Tuning involves tightening (or loosening) the strings. Strings are attached to a hitch pin, travel across a bridge (which transfers the energy from the string to the soundboard) and are wound around a threaded tuning pin. Each pin (and each string) are adjusted to make the instrument sound 'in tune' with itself and other instruments.
A number of factors can cause a piano to fall (or, in rare cases, rise) significantly in pitch: going unturned for several years; moving a piano; substantial changes in climate (for example, moving from Victoria, or a flooded basement). A pitch raise involves tuning the piano back up to concert pitch (A-440). This involves a substantial amount of time and effort (usually two tuning passes) and may involve a follow-up visit when the instrument starts to stabilize.
Temperament / Historical Temperaments
Temperament refers to the mathematical relationship between the relative tuning of each note. Most modern pianos are tuned using an 'equal temperament'. Historical temperaments (meantone, Werckmeister, etc.) are found more often on period instruments (clavichords, harpsichords, Renaissance and Baroque organs, etc). An historical temperament can be applied to any instrument at an additional cost.
This service is offered by Steinway's Concert and Artist department in London, England. In addition to tuning, the action is removed from the piano, the keybed cleaned, the friction points on the keybed treated with Teflon powder, the action stack is removed and each key is removed to clean the balance rail and guide pins. Basic adjustments to regulate the action are made as required. This service has the advantage of ensuring the instrument is, overall, working properly and addresses some of the fundamental issues related to how the piano keys feel under the player's hands without resorting to the more complex process of undergoing a complete regulation. (Generally performed only on grand pianos.)
Action regulation involves removing the action from the piano and taking it into the shop for a day. There, the action is disassembled and the mechanical elements cleaned, adjusted and / or repaired as necessary. The result is a more responsive touch and a greater control overall. The cost of action regulation depends upon the level of detail involved. Specific details of action regulation are discussed with the client in advance of the work, and are geared towards client requirements.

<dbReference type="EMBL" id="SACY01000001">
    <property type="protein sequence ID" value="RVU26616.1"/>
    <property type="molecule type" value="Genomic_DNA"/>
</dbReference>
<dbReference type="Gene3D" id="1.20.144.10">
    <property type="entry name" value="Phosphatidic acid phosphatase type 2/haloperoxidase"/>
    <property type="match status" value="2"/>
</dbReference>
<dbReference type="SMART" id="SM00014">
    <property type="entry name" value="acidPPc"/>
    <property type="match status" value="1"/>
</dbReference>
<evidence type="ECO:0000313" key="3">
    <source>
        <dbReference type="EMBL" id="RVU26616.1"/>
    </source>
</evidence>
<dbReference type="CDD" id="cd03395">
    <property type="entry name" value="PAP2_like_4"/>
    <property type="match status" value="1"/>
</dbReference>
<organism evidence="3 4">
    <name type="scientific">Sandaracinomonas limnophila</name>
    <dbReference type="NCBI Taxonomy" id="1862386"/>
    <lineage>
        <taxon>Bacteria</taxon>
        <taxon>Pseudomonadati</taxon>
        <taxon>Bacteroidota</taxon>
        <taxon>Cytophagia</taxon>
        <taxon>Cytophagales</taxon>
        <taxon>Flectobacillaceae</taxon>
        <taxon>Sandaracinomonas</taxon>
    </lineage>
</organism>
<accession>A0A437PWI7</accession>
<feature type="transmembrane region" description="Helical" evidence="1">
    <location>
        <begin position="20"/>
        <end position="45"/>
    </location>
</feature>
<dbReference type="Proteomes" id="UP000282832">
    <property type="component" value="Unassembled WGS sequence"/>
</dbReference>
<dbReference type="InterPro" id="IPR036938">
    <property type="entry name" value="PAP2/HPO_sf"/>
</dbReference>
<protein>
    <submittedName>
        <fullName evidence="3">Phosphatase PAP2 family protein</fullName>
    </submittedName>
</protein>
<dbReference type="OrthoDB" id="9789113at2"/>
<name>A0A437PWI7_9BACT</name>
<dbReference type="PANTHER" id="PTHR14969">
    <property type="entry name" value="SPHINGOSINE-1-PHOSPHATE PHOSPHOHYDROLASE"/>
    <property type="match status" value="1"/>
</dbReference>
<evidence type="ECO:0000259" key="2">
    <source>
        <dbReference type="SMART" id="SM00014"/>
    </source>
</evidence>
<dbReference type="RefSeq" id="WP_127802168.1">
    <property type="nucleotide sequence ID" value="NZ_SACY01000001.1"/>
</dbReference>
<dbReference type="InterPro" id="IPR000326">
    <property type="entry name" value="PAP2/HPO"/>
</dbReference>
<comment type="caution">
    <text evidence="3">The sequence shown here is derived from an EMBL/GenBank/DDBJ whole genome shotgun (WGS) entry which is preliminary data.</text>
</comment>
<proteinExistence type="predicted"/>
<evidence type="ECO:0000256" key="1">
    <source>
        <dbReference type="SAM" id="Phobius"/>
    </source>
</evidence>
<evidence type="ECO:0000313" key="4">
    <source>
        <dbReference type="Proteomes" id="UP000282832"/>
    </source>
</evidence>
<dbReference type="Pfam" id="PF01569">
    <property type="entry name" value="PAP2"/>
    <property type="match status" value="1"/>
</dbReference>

Voicing / Toning
Often (and best) performed in conjunction with an action regulation. Voicing (called toning in Europe) can involve re-shaping hammers (to remove string cutting), setting the hammers to the strings, and needling (for a softer tone) or 'juicing' (for a brighter tone) hammers. The goal is to help an instrument produce an even tone across its entire range. Repairs, etc.
Repairs are priced according to the work required and vary based upon the complexity of the work. A client may elect to attend to certain issues (pedal squeak, touch weight, etc.) in order of importance to him / her, and according to their own resources. Many common adjustments can be attended to in the course of a basic tuning.
Includes square grand pianos, pianos with non-Erard (Renner) actions (Viennese actions, patented Bl�thner actions, etc.), clavichords and harpsichords. Services are priced according to the complexity of the work.
I have often been asked to assess an instrument after it has been purchased. I prefer to do this before a purchase is made, and help a client find an instrument that suits both their playing requirements and their budget. Whether you are contemplating a private purchase or purchasing an instrument from a dealer, please consider hiring an independent technician who can help assess the instrument prior to making this long-term investment.
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